Pat Oliphant Explained

Patrick Bruce "Pat" Oliphant (b. 24 July 1935 in Adelaide, Australia) is the most widely syndicated political cartoonist in the world, described by the New York Times as "the most influential cartoonist now working". His trademark is a small penguin character named Punk, who is often seen making a sarcastic comment about the subject of the panel.

Oliphant's career, which spans over fifty years, began in 1952 as a copyboy with the Adelaide News. He continued in the newspaper business in Australia until he emigrated to the United States in 1964.

Once in the U.S., he first worked at The Denver Post. His strip was nationally syndicated and internationally syndicated in 1965. He won the Pulitzer Prize for Editorial Cartooning in 1967 for his 1 February 1966 cartoon They Won't Get Us To The Conference Table ... Will They?. Oliphant moved to the now defunct Washington Star for six years, until the paper folded in 1981.

Oliphant's work has appeared in several exhibitions, most notably at the National Portrait Gallery. He has also crafted a series of small sculptures based on his caricatures of various political figures, which have been displayed alongside his drawings in some exhibitions.

In addition to winning the Pulitzer Prize, Oliphant won the National Cartoonist Society Editorial Cartoon Award seven times in 1971, 1973, 1974, 1984, 1989, 1990, and 1991, the Reuben Award twice in 1968 and 1972 and the Thomas Nast Prize.

Oliphant is the nephew of Sir Mark Oliphant, the Australian physicist who worked on the Manhattan Project during World War II, and later became Governor of South Australia.[1]

Controversial cartoons

Oliphant's work, which from time to time employs ethnic caricatures, has occasionally been criticized. In 2001, the Asian American Journalists Association accused Oliphant of "cross[ing] the line from acerbic depiction to racial caricature".[2] In 2005, the American-Arab Anti-Discrimination Committee expressed concern that some of Oliphant's caricatures were racist and misleading.[3] In 2007, two Oliphant cartoons produced a similar response.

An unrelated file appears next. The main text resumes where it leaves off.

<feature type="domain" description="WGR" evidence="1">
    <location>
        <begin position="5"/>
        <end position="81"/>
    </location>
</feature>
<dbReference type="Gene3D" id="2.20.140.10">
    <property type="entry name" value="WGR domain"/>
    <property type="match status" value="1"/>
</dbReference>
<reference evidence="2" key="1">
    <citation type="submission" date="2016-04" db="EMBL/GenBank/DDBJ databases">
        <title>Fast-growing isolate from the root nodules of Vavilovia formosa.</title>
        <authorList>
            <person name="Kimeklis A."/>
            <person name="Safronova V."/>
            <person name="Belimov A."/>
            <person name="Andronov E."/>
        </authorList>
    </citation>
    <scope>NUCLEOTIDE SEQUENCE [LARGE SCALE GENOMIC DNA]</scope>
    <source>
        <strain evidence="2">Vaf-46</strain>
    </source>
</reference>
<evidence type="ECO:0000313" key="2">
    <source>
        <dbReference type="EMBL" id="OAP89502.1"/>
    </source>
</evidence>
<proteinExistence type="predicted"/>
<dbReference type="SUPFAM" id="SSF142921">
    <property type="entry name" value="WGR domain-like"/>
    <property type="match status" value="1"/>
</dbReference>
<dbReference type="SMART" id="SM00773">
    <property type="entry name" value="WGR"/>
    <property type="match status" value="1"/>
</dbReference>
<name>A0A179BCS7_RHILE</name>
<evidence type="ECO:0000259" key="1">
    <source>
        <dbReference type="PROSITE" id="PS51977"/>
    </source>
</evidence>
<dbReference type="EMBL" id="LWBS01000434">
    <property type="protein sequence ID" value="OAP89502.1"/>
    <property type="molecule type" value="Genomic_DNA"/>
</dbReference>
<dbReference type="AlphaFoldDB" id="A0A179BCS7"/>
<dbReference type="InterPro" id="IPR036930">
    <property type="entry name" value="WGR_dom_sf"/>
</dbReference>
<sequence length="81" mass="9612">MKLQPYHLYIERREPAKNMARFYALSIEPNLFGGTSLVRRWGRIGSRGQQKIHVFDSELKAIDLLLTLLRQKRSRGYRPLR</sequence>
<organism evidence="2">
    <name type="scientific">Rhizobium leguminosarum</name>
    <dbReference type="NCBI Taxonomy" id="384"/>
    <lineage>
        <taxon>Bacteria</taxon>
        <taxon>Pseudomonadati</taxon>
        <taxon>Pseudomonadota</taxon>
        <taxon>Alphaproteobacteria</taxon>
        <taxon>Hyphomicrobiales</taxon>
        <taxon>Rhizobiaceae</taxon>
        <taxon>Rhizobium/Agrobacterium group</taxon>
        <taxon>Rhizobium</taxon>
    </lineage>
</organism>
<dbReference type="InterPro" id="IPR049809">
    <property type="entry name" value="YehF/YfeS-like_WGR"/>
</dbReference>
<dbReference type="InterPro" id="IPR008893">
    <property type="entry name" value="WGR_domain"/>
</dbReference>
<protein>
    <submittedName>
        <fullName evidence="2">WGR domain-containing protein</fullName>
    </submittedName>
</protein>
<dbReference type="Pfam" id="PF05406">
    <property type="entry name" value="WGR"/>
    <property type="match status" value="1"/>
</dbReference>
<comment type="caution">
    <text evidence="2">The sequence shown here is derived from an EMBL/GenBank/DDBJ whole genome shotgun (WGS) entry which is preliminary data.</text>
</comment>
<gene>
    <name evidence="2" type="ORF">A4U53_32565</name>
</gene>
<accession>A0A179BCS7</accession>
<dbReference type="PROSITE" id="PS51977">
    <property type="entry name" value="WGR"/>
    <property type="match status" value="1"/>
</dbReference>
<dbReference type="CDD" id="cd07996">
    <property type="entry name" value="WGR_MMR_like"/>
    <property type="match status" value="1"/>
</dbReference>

A cartoon[4] about Israel's conflict with Hamas in Gaza sparked criticism amongst some American Jews. Abraham H. Foxman, ADL National Director, issued the following statement: "Pat Oliphant's outlandish and offensive use of the Star of David in combination with Nazi-like imagery is hideously anti-Semitic. It employs Nazi imagery by portraying Israel as a jack-booted, goose-stepping headless apparition. The implication is of an Israeli policy without a head or a heart. Israel's defensive military operation to protect the lives of its men, women and children who are being continuously bombarded by Hamas rocket attacks has been turned on its head to show the victims as heartless, headless aggressors". The Los Angeles-based Simon Wiesenthal Center, a Jewish rights group with more than 400,000 members in the United States, said the cartoon denigrates and demonizes Israel and mimics the Nazi propaganda. It called on The New York Times and other media groups to remove the cartoon from their Web sites.

One cartoon was criticized for its racism. It advocated that American citizens of Cuban descent (Cuban-Americans) should not only not be allowed to exercize their right to vote on national elections, but should be forcefully deported en mass. [5] The editorial staff of the Washington Post, which previously refused to publish others' cartoons which it deemed to be offensive, found nothing wrong with the message.

Collections

Chronological list:

References

[5] http://babalublog.com/2007/08/more-on-the-bigotry-of-pat-oliphant-updated/

External links

Notes and References

  1. http://www.mickjoffe.com/Sir_Mark_Oliphant Interview with Sir Mark Oliphant
  2. http://www.sfgate.com/cgi-bin/article.cgi?file=/chronicle/archive/2001/04/14/MN225028.DTL
  3. http://www.adc.org/index.php?id=2415
  4. http://www.gocomics.com/patoliphant/2009/03/25/ March 2009